The short answer to this is not really! But let me get into why.
In the eyes of Ayurveda, everything is made up of qualities. These qualities tell us how it will interact with anything it meets. For example, if you add an ice cube to a glass of water, it will make it cold. Or if you put oil on your skin, it will take away the dryness by moisturising it.
With this in mind, there are four things you should be aware of when thinking of what to eat when!
- Your constitution: this is a shortcut to knowing what we are made up of qualitatively. Made even easier by having doshas as delineators. Vata is dry, cold, erratic, changeable; pitta is fiery, hot, penetrating, light, transforms but gets aggravated; kapha is cold, heavy, stable, dependable, unwavering and a little lazy.
- The effect qualities have on each other: in Ayurveda, like increases like and opposites counteract one another. You add heat to something cold, it warms it up.
- What is going on moment to moment in the outside world. Just as we have an interior constitution, so do our environments and surroundings. Each season, for example, is made up of different qualities. Winter is cold, damp as well as windy and dry (think kapha with a little vata), summer is hot, penetrating and sharp (pitta dosha!), whereas autumn is windy, changeable, erratic, light, dry, cool (vata dosha).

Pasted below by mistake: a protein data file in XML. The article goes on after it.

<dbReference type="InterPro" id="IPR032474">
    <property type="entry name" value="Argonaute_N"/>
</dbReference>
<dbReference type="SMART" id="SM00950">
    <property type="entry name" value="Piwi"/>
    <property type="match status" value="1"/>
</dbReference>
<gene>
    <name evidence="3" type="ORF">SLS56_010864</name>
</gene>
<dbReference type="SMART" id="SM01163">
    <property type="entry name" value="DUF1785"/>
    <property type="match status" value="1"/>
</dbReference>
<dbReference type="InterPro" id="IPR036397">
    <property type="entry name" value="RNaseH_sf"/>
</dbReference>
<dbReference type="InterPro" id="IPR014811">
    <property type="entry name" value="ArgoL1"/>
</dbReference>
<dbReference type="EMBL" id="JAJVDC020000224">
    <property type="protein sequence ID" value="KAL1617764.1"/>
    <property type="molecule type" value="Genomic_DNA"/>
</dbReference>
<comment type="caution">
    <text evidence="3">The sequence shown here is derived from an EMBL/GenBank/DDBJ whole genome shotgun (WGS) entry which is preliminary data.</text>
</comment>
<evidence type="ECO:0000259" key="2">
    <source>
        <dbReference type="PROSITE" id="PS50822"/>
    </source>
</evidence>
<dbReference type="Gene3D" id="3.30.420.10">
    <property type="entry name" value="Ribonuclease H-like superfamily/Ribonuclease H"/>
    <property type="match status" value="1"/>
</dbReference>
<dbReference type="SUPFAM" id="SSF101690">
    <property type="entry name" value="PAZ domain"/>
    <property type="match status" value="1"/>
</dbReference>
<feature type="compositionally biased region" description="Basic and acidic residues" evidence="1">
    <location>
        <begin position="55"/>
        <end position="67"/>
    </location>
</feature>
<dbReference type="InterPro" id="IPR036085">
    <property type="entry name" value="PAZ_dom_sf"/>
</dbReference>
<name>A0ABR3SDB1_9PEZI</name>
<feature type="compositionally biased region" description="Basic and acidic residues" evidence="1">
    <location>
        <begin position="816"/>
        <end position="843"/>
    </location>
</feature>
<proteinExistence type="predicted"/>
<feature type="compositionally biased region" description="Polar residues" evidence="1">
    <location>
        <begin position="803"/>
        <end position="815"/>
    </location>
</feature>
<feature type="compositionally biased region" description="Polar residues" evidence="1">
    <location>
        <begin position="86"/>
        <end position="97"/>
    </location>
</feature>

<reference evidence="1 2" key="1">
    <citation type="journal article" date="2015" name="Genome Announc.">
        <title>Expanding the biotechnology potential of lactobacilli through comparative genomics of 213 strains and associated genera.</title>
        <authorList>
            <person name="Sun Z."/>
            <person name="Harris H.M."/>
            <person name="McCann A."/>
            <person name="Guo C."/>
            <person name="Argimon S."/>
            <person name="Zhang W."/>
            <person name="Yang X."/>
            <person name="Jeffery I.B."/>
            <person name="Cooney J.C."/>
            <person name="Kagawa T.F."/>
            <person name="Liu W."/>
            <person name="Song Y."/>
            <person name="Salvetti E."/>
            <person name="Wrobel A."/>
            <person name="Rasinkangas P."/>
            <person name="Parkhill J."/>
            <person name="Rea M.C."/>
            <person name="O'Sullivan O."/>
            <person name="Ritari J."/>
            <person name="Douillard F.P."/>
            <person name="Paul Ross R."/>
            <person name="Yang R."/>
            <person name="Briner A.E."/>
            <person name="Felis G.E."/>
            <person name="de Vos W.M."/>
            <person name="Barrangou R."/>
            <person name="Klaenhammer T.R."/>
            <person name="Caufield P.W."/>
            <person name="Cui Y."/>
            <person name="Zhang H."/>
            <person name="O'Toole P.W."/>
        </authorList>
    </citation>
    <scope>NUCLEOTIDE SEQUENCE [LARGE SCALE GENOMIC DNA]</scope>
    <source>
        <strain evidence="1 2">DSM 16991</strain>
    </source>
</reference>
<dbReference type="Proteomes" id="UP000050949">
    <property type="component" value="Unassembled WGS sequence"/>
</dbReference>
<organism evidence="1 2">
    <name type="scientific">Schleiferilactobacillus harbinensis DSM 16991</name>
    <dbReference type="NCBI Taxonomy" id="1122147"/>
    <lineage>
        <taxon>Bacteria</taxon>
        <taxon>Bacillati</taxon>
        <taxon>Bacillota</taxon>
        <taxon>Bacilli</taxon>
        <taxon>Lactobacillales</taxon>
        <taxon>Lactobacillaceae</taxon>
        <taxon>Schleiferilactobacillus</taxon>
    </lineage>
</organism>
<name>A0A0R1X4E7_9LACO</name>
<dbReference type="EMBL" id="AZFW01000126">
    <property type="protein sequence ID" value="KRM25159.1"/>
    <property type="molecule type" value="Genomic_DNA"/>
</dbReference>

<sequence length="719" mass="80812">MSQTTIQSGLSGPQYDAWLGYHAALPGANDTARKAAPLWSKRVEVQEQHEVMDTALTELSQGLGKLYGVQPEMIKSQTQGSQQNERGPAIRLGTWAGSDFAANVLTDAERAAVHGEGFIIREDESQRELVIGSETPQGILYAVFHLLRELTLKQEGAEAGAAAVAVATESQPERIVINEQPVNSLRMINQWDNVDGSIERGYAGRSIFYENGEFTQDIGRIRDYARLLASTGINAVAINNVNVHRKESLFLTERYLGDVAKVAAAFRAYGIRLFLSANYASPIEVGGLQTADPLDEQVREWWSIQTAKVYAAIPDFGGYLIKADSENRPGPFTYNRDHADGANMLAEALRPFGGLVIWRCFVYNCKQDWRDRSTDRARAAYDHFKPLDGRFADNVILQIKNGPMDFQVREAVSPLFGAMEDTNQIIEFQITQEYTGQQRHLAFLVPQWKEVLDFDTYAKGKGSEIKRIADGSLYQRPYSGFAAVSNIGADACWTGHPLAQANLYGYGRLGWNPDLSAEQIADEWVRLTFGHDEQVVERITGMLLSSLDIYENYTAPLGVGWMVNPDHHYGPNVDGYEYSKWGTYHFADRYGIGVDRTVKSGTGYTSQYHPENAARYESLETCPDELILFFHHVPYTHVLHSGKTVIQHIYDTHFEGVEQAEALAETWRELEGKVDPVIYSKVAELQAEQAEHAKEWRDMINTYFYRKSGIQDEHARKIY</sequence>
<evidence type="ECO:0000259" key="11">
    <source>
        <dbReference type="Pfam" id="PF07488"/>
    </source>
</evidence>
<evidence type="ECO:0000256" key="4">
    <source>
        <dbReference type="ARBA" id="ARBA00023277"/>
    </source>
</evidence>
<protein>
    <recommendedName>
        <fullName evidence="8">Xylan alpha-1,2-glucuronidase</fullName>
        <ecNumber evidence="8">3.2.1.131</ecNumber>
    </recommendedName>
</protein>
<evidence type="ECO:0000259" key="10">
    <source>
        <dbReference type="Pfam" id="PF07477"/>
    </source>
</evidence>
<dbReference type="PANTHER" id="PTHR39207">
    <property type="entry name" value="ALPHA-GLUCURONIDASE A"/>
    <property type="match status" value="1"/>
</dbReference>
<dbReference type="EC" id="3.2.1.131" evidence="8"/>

- We want to give our digestive system and agni (digestive fire) as easy a time as possible, so it can do its job. This is why Ayurveda loves cooked food: it’s digestive process has already begun by being cooked.
I say all this to illustrate the graceful dance we should enjoy being a part of: moment to moment, day to day, season to season. We want to make sure we are keeping our insides in tune with what’s going on outside.
So yes: salads in winter are not super healthy. It’s cold outside, meaning we want warmth in our bodies, so the vata and kapha don’t get disturbed and cause problems. I do though think its fine to occasionally have salad on the side of a warmer more substantial meal in winter. I mean, I love a little crunchy freshness alongside a vegetable lasagne.
All in all, it’s about understanding ourself, and discerning what we need at any any given moment, in the context of our environment and surroundings. This is the essence of Ayurveda: elevating our awareness and having the confidence to know what is best for us.
By Selina Van Orden